Former Fox News anchor and Anoka native Gretchen Carlson comes back home to the Twin Cities this week to lead a pair of workshops to help women address sexual misconduct and workplace harassment. It's the second stop on Carlson's tour across the country as part of her yearlong Gretchen Carlson Leadership Initiative.
Carlson has been speaking out against sexual abuse since leaving Fox News more than a year ago after suing the late Fox News chairman and founder Roger Ailes. Carlson is working on legislation that would protect victims of abuse, and as the new chair of the Miss America Organization, she says she'll bring women's empowerment to the competition.
MPR News's Cathy Wurzer spoke with Carlson about her activism and political ambitions. Carlson says she's not running for Al Franken's former Senate seat, but she hasn't ruled out running for office in the future.
Comments have been edited for length and clarity.
What you think of Oprah's comments at the Golden Globes where she said to all the girls watching that a new day is on the horizon?
I think it's a cultural revolution. If I helped sparked that then I feel heartened that people recognize it in that way. Certainly, it took a leap of faith on my part, and jumping into an abyss all by myself was such an incredibly lonely experience. But look where we are today. What I love to say is that the gift of courage is contagious. If I had any part in encouraging even just one person to come forward it's been worth it for me.
You said you want to bring the spirit of the #MeToo movement to the Miss America competition. What did you mean by that?
The Miss America pageant has always been an empowering mechanism for young women. What sets it apart from other pageants is that it gives out scholarship money.
When I won, I went back to Stanford University and Oxford and was able to pay for my whole last year thanks to the scholarship money that I won.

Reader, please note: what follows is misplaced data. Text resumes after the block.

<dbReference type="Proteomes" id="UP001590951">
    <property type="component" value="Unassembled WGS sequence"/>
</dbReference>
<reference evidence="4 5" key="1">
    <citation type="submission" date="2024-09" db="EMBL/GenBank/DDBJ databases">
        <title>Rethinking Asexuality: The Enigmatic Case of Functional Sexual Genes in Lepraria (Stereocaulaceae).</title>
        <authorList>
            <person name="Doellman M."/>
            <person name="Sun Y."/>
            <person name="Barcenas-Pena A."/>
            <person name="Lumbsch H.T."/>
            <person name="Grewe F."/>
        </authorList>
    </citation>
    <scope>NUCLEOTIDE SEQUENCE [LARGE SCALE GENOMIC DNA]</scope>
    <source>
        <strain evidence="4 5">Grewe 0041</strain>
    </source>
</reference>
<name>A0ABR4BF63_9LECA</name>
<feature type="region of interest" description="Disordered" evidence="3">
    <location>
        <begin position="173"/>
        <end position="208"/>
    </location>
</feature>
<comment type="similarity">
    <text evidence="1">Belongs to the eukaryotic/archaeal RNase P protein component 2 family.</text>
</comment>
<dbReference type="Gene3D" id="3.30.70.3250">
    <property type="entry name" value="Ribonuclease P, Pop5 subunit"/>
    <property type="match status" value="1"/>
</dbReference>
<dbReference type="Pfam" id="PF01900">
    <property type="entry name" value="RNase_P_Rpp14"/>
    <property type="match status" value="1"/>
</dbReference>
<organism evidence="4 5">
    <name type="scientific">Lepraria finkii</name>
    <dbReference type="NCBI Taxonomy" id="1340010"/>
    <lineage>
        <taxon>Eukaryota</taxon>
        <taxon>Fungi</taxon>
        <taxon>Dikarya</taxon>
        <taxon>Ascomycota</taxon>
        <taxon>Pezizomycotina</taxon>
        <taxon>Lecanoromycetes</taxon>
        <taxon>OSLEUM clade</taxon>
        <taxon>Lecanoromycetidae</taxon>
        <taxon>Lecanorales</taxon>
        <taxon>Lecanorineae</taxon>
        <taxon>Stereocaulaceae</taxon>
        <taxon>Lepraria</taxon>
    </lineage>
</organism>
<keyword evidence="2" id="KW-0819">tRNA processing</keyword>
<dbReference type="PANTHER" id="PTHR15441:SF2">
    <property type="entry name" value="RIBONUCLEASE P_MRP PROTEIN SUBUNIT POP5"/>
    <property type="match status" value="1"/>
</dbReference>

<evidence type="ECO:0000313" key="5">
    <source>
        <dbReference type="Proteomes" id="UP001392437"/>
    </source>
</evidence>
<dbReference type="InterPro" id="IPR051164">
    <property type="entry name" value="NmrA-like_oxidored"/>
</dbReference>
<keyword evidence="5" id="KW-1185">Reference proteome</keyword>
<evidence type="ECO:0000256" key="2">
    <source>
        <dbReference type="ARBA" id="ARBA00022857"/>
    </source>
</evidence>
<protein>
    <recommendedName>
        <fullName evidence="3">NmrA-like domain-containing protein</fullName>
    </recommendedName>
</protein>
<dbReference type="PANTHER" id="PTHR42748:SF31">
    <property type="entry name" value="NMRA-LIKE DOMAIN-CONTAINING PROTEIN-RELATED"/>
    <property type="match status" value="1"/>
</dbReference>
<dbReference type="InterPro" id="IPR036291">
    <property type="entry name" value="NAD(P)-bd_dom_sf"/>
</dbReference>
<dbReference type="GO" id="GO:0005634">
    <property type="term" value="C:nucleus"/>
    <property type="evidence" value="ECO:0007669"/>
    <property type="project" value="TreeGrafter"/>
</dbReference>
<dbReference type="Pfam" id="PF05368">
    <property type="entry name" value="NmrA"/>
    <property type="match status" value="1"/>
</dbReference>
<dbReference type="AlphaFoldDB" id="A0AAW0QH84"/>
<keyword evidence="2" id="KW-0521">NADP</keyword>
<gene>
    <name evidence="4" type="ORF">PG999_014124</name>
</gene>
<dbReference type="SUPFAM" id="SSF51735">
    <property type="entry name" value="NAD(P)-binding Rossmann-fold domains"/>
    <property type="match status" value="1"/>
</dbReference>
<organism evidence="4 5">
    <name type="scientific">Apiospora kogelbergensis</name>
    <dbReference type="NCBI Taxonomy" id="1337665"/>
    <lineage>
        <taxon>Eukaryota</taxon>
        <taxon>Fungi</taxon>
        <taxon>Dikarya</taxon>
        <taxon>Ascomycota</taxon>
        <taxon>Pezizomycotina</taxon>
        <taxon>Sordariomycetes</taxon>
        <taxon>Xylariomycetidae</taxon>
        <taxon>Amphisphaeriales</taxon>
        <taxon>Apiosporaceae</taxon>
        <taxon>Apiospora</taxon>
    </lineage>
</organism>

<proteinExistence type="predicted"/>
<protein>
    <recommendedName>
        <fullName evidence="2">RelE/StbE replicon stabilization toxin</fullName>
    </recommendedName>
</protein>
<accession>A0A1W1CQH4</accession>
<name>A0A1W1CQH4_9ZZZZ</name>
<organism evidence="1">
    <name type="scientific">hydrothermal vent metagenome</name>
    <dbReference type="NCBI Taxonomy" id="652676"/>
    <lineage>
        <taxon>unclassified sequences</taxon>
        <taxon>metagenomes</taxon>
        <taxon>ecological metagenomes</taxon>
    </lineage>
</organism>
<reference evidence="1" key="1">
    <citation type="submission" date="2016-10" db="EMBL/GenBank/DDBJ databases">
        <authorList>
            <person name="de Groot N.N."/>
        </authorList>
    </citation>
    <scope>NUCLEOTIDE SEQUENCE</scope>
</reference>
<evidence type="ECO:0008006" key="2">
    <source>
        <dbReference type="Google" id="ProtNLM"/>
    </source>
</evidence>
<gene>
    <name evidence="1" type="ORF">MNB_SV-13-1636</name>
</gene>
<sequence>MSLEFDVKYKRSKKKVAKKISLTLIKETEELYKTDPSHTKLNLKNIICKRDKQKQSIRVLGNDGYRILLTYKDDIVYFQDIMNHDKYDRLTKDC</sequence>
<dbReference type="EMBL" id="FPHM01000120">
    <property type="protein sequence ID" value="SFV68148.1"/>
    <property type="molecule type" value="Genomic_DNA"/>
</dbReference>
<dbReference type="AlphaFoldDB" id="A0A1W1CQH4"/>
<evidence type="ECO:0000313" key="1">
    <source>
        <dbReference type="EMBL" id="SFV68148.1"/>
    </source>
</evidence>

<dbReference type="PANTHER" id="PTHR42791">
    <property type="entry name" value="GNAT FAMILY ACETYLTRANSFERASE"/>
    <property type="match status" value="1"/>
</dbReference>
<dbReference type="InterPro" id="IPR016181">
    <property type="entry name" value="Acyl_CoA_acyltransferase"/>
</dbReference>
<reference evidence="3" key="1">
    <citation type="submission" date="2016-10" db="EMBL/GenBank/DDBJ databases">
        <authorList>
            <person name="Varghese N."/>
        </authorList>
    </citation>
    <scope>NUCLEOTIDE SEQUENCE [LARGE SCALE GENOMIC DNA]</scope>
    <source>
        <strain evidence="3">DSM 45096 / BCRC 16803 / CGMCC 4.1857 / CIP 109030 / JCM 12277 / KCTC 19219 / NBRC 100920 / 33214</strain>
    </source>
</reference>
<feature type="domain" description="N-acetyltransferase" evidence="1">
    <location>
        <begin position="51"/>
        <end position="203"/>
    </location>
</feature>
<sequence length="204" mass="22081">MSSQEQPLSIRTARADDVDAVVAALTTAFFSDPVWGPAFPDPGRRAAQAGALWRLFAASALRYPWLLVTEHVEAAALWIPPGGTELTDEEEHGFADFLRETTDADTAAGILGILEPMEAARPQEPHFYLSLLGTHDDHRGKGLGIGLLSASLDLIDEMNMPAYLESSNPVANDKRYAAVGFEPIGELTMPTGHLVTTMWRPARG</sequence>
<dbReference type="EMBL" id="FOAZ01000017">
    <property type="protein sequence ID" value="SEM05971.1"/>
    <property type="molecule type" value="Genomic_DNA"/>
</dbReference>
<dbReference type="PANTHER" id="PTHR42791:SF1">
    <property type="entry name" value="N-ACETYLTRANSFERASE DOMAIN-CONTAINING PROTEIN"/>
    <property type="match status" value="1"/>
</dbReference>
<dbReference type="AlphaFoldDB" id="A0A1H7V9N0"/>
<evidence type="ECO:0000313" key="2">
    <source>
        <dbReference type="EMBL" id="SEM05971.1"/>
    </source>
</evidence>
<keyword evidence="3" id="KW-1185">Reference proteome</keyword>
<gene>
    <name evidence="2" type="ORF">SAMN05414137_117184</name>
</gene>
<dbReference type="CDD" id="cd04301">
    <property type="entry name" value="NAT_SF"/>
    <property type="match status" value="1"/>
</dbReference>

Also it focuses on talent. I was a really serious classical violinist growing up in Anoka. Those were the two main reasons that I entered it. These are skills that stay with you for the rest of your life.
So what I want to do is just further that empowering movement. Sure, I may be making some changes along the way. I think that that's important because I've always said that Miss America looks at society as we see women currently. Miss America was different in the 1950s than it is now in 2018, and I'm just going to continue to move the ball forward.
How do you do that when you have a competition that's been criticized for objectifying women?
First of all we have to change our messaging. We have to make sure that we delineate what is Miss America versus Miss USA. Miss America is talent and scholarship and smarts and platform and volunteer service. Miss USA is strictly a beauty pageant. I always said I would have been dead last in that competition. I'm short. I don't consider myself to be a model. And so we really need to work on our messaging first and foremost.
And then, I need to look at the scoring systems. I need to look at the swimsuit category. Maybe we should be focusing on the fitness of young women. There are many areas in which I need to look into. Maybe we should incorporate adding GPA to the system. One time I had them check to see what the average GPA was of all the state title holders a few years ago — it was 3.65. Now that is something we should be talking about. This is a scholarship organization. We should be heralding the smarts of these young women.
You want to curtail forced arbitration clauses in employment agreements that advocates say silence women in harassment cases. Where are you in that effort?
I've been working behind the scenes for more than a year on this, meeting with politicians on Capitol Hill. I am so proud to be able to tell you that last month we were successful in introducing a bipartisan bill in both the House and the Senate.
Taking away the secrecy of arbitration clauses is key because what happens right now in the workplace is that if you're experiencing sexual harassment, you're forced into arbitration and you go to the secret chamber and nobody ever knows what happened to you. In most cases, you lose your job and the perpetrator gets to stay in his or her position. And that is not American.
The next big step is holding hearings and getting these bills passed. Then they will land on President Trump's desk, and I am very hopeful that he will sign them.
Any interest in running for office?
I have no ambitions of coming home to run for office in Minnesota. I've been asked to run for Senate in the state of Connecticut where I live now. But I'm not going to say no to ever running for politics.
I think it's really important that we encourage more women to become civically and politically involved. We've seen a huge influx in the last year of women saying, 'you know what, I can speak up and I can be in politics as well.' And so I'm doing a college campus tour for my book, "Be Fierce," to get to the young people to give them that message about speaking up about any injustice in their life.